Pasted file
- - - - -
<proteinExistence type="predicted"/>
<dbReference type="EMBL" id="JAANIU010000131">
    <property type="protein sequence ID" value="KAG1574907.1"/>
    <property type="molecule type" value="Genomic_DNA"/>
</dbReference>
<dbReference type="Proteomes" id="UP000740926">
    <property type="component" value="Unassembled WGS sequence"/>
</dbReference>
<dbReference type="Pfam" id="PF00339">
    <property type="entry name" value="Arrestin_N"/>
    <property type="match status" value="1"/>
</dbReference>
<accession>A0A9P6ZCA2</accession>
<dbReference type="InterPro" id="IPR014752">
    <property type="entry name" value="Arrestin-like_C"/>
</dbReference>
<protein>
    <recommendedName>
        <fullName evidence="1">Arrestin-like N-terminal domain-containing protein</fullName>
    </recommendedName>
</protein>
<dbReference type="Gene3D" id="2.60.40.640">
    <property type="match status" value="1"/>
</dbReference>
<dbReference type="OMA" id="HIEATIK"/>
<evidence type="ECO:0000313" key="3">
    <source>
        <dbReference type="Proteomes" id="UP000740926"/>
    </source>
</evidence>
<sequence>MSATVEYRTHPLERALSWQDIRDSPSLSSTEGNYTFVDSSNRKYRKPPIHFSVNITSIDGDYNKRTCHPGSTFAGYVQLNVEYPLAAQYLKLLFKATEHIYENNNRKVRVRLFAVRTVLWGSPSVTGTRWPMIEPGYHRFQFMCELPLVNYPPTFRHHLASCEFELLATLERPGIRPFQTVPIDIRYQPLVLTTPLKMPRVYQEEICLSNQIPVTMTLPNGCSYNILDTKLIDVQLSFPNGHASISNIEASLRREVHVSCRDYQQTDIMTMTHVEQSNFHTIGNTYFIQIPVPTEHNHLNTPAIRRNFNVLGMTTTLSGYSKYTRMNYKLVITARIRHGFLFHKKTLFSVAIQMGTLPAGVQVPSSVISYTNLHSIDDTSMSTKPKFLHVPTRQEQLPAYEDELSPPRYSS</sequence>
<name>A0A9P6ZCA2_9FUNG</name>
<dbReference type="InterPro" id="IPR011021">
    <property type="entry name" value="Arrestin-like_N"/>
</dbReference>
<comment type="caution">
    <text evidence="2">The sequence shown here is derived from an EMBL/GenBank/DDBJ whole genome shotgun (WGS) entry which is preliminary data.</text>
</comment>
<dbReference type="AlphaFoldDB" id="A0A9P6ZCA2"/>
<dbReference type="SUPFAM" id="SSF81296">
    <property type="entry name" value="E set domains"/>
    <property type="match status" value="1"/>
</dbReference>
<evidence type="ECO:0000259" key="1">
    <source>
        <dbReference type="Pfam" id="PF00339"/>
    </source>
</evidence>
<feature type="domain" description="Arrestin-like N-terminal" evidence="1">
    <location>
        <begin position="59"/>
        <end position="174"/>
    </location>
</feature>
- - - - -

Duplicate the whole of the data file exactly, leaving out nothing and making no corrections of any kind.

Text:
<proteinExistence type="predicted"/>
<dbReference type="EMBL" id="JAANIU010000131">
    <property type="protein sequence ID" value="KAG1574907.1"/>
    <property type="molecule type" value="Genomic_DNA"/>
</dbReference>
<dbReference type="Proteomes" id="UP000740926">
    <property type="component" value="Unassembled WGS sequence"/>
</dbReference>
<dbReference type="Pfam" id="PF00339">
    <property type="entry name" value="Arrestin_N"/>
    <property type="match status" value="1"/>
</dbReference>
<accession>A0A9P6ZCA2</accession>
<dbReference type="InterPro" id="IPR014752">
    <property type="entry name" value="Arrestin-like_C"/>
</dbReference>
<protein>
    <recommendedName>
        <fullName evidence="1">Arrestin-like N-terminal domain-containing protein</fullName>
    </recommendedName>
</protein>
<dbReference type="Gene3D" id="2.60.40.640">
    <property type="match status" value="1"/>
</dbReference>
<dbReference type="OMA" id="HIEATIK"/>
<evidence type="ECO:0000313" key="3">
    <source>
        <dbReference type="Proteomes" id="UP000740926"/>
    </source>
</evidence>
<sequence>MSATVEYRTHPLERALSWQDIRDSPSLSSTEGNYTFVDSSNRKYRKPPIHFSVNITSIDGDYNKRTCHPGSTFAGYVQLNVEYPLAAQYLKLLFKATEHIYENNNRKVRVRLFAVRTVLWGSPSVTGTRWPMIEPGYHRFQFMCELPLVNYPPTFRHHLASCEFELLATLERPGIRPFQTVPIDIRYQPLVLTTPLKMPRVYQEEICLSNQIPVTMTLPNGCSYNILDTKLIDVQLSFPNGHASISNIEASLRREVHVSCRDYQQTDIMTMTHVEQSNFHTIGNTYFIQIPVPTEHNHLNTPAIRRNFNVLGMTTTLSGYSKYTRMNYKLVITARIRHGFLFHKKTLFSVAIQMGTLPAGVQVPSSVISYTNLHSIDDTSMSTKPKFLHVPTRQEQLPAYEDELSPPRYSS</sequence>
<name>A0A9P6ZCA2_9FUNG</name>
<dbReference type="InterPro" id="IPR011021">
    <property type="entry name" value="Arrestin-like_N"/>
</dbReference>
<comment type="caution">
    <text evidence="2">The sequence shown here is derived from an EMBL/GenBank/DDBJ whole genome shotgun (WGS) entry which is preliminary data.</text>
</comment>
<dbReference type="AlphaFoldDB" id="A0A9P6ZCA2"/>
<dbReference type="SUPFAM" id="SSF81296">
    <property type="entry name" value="E set domains"/>
    <property type="match status" value="1"/>
</dbReference>
<evidence type="ECO:0000259" key="1">
    <source>
        <dbReference type="Pfam" id="PF00339"/>
    </source>
</evidence>
<feature type="domain" description="Arrestin-like N-terminal" evidence="1">
    <location>
        <begin position="59"/>
        <end position="174"/>
    </location>
</feature>